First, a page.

In the opening scene Eleanor, in a fine performance by Jessica Chastain, attempts suicide by jumping off a bridge. The attempt is unsuccessful and she is pulled out of the water and taken to hospital.
The film then follows two threads. It examines the events leading up to her suicide attempt and simultaneously how Eleanor’s family and friends respond to her obvious fragility. We are taken along on Eleanor’s journey of suffering but it is a fairly pragmatic journey. She attempts various techniques to regain and restore her life, and more deeply to question what is a way to live a life and how does one know. This is not a self indulgent tale of woe instead it is an intelligent and entertaining view of living.
THE MAIDS…You saw it?…That’s the Sydney Theatre Company show with Cate Blanchett and the famous French actress Isabella Huppert in it. Really?! I bet it was amazing…What was it like’?!
This MAIDS exudes atmosphere like a long, piercing saxophone solo that feels like it is going to go on and ache forever.
Blanchett and Huppert play the two maids, and sisters too, Claire and Solange, who are symbolically on a cliff face and tottering over the edge.
They are in a live-in arrangement with their Mistress (Elizabeth Debicki), who they hate so much that it scintillates them. The disempowered (‘I have had enough of scrubbing the toilet, kneeling down to it like an altar’) are after annihilation. They have visions of murdering her- hacking her to pieces and burying her in the forest. When she’s away from home, they spend half their time playing role plays mocking her, the other half obsessively plotting her demise.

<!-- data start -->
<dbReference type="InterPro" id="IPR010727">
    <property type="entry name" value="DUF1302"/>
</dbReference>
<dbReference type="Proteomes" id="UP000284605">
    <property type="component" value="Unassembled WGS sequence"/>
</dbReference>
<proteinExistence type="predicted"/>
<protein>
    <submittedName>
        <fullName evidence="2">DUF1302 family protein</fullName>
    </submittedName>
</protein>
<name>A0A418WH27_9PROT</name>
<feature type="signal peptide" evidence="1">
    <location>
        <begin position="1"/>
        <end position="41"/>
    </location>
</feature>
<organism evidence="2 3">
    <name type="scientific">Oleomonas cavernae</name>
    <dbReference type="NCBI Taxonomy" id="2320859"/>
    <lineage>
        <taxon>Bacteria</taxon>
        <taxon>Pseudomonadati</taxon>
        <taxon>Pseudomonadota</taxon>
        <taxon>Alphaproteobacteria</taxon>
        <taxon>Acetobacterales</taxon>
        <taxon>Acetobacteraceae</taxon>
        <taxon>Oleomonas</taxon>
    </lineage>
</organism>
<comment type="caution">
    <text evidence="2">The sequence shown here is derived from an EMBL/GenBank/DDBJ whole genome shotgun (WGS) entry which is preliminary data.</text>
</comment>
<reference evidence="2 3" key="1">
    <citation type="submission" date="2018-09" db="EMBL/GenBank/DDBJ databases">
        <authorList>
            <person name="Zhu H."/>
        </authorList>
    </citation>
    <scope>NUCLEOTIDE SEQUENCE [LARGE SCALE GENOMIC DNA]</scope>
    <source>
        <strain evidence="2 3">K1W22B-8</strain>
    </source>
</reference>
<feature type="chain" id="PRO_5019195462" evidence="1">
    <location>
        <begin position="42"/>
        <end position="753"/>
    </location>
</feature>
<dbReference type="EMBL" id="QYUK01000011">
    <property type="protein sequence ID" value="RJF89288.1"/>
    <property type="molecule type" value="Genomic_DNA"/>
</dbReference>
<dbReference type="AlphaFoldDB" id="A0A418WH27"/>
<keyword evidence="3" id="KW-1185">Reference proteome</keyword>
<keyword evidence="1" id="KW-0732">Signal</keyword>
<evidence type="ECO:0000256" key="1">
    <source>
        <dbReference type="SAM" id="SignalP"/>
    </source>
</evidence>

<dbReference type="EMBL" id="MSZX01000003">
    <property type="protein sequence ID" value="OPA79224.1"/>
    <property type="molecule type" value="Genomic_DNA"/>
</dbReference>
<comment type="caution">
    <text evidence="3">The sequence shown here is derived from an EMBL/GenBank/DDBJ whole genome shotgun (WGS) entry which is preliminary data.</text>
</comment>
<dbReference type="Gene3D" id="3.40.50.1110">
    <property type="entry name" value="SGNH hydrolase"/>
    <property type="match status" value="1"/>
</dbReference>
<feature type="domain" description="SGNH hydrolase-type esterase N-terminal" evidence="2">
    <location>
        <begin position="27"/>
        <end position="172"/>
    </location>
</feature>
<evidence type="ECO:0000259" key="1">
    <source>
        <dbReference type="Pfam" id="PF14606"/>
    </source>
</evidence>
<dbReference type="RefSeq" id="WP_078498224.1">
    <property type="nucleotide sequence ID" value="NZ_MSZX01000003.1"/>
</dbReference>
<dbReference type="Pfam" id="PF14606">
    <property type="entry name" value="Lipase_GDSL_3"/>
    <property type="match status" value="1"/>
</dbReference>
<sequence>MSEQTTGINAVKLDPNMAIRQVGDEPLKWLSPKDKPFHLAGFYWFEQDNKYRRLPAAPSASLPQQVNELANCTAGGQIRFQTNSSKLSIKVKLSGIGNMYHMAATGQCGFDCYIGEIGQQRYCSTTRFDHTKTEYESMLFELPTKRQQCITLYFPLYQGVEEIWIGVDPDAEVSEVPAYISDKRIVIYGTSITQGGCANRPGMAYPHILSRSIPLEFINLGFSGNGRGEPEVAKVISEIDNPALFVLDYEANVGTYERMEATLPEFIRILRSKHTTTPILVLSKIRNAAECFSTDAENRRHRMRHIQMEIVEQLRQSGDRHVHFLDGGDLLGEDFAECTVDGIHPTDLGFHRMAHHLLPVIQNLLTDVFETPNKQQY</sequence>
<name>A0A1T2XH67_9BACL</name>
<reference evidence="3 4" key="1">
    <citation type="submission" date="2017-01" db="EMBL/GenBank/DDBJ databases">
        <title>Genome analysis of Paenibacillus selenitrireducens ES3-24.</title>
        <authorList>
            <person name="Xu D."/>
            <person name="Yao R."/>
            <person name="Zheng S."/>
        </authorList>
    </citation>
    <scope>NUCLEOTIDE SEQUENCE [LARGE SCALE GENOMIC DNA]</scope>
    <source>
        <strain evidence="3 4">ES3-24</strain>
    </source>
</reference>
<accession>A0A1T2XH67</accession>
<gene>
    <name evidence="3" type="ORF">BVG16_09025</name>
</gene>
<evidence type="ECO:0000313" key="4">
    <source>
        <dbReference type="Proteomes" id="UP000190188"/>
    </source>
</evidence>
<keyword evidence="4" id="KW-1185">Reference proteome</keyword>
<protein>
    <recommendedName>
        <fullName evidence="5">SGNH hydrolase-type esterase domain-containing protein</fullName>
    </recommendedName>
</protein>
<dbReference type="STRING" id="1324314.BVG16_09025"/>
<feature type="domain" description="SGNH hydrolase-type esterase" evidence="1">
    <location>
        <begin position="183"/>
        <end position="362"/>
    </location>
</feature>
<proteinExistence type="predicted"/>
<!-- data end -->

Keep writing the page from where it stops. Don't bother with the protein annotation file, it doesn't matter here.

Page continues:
Director Benedict Andrews maximises the tension on stage by bringing his filmic technique to the production. Video operators on either side of the perimeter of Alice Babbage’s stage film every movement the three actresses make and these images are then beamed onto a large video screen that faces the audience. At times, the screen swaps back to still images of flowers, especially arum lilies- traditionally symbols of death.
Along with the continuous footage coming from the actresses, Andrews has other images on the screen including arum lilies- symbols of death.
Babbage’s set is breathtaking…stunningly capturing the grandeur and opulence of the Mistress’s parlour. Flowers are everywhere…..The back wall of the stage features the Mistress’s huge wardrobe….At the front of the stage is a small dressing room table and mirror.
There are many great moments. My pick…Elizabeth Debicki’s grand ‘power’ entrance as the Mistress in full regalia and wearing dark shades…her dismissively throwing some of her favourite dresses at Solange as if they don’t matter…Claire dressing as her Mistress, in a beautiful red gown with Solange submissively hanging onto the train of her dress.
Recommended, Benedict Andrews’s production for the Sydney Theatre Company of Jean Genet’s 1947 play THE MAIDS, in a new English language translation by Andrews together with Andrew Upton, opened at the Sydney Theatre, 22 Hickson Road, Walsh Bay on Saturday June 4 and plays until Saturday 20 July, 2013.
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